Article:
Monday, July 19, 2010

Writing Professionally

By Frank Roderus

I’ve been writing professionally for 45 years, first as a newspaper reporter and for the past 35 years as a novelist. I consider this a joy, a privilege and a blessing.

During the course of these years I have been asked countless times for the ‘secret’ to the writing and/or the selling. If there were such a secret I would gladly pass it on to another generation of writers. Sadly, there is no such thing.

What there is, however, is almost as simple as following a secret path to writing success. It is, in short, persistence. Ideally you should be mule stubborn and Polyanna optimistic if you want to write for a living.

But first – please – read.

Yes, I said read. I cannot tell you how many times people have told me that they want to become writers. When I ask what types of books they prefer to read, amazingly often the response will be that they do not read. They don’t have time. They don’t have (insert excuse here).

Incredible. If you do not read, you will not be able to write. Period.

Next, write. A lot. You find your voice and hone it by writing.

Often, perhaps even usually, I am told that the would-be writer really would write a book if only s/he had time. Hoo-ha! Everyone has time enough because no one sits down and writes a book. You sit down and write a scene, a chapter, a paragraph. Just one. At a time. Add a whole lot of those together and you have a book.

I started writing longhand in steno pads. Those go anywhere without trouble. You can write a sentence in the morning while the kids are having breakfast, a paragraph on the bus, a scene while the family is at the beach. Any scrap of idle time can be productive for someone who really wants to write.

Have a manuscript? Think it is good enough to market? Good. Now comes the hard part. Sell it.

First, though, if you really want to succeed, do your homework. Haunt the bookstores to see what publishers are buying and which publishing houses those are. Find a copy of Writers’ Markets and study it. Do keep in mind that a great deal of lead time was built into the publication and a publisher’s needs may have changed since those entries were made.

Don’t ignore the small and regional presses. Those may be a suitable outlet for your manuscript. But don’t be afraid to shoot for the stars either.

If at all possible, attend a convention or two. Want to write westerns? Come to a convention put on by Western Writers of America and/or Western Fictioneers (WF meets are scheduled in conjunction with WWA). I cannot stress enough how helpful it is to meet the editors who will be appraising your work. Get to know them. Ask what they like. Not just what they need but what they like.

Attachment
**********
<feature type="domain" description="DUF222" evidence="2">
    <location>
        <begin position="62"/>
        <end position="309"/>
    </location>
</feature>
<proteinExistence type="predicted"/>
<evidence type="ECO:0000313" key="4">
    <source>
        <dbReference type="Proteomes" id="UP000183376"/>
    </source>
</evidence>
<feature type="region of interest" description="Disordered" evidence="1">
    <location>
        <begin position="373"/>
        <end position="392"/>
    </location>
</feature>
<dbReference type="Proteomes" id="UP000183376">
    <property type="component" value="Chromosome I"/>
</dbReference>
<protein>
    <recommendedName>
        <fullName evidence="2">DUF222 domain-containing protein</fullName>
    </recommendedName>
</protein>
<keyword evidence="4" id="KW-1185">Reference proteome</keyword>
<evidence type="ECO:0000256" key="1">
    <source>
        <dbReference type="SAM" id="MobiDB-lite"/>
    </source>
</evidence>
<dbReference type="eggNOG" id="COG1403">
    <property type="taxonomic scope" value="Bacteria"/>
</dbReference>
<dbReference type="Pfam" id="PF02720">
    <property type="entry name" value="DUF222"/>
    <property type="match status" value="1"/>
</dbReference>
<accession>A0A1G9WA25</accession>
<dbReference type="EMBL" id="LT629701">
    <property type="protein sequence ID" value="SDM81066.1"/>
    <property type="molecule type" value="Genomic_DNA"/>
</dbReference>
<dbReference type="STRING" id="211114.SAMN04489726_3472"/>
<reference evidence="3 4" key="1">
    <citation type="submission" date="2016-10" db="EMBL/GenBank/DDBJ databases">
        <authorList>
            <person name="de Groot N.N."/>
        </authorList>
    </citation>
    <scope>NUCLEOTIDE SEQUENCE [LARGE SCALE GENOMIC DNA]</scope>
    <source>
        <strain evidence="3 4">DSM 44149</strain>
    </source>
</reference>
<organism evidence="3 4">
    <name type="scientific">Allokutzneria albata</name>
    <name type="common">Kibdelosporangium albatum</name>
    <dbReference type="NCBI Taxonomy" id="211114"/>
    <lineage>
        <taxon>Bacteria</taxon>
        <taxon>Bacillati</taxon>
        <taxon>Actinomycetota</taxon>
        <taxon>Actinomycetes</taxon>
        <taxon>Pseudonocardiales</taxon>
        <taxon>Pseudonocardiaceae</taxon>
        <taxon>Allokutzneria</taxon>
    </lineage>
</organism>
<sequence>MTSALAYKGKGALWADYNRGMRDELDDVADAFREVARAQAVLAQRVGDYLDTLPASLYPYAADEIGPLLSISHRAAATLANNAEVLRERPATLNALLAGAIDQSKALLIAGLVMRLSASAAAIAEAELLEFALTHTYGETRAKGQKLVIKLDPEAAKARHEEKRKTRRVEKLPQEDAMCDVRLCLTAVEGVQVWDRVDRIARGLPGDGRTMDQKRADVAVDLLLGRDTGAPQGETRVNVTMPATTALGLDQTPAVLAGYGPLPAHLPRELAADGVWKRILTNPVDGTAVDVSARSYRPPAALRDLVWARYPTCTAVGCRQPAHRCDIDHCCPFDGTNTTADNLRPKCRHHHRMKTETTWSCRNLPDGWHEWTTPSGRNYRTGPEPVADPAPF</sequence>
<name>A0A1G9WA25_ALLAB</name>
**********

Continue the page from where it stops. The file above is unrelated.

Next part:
Editors are people. I know. That is hard to believe but it’s true. They have preferences and prejudices just like the rest of us. Find out what those are if possible and then tailor your mss to them. That effort can help pay off in sales.

But first you must produce that ms so compelling that it cannot be turned down.

I wish you luck with it.


  1. You forgot the part about living in your car. (I'm just kidding, all you aspiring writers out there.)

  2. You think you jest but in truth for a time I did live in a half-ton Chevy pickup truck with a topper (not a camper even, just a cab-high shell). Wrote in a steno pad, most of the time while drinking coffee at a McDonald's or some local cafe.

    -- Frank Roderus

  3. Some great advice there, Frank, even for the old hands. I know I have difficulty in being "Polyanna opimistic"! And attending a writers' convention is an alluring pleasure I've never known.

  4. I hope you can make one, Kiwi. The WF and WWA conventions are being held more or less together now (we are blatantly riding their coattails) and we would really like to meet you there.

    fr in fl

  5. My first western was written on an old typewriter in 1979. Didn't sell until umpteen revisions and the turn of the century. Now I often write at Starbucks, by hand, in a tablet. Current MS took six notebooks to complete. But as you say, 4-500 words a day give you a manuscript in an amazingly short amount of time.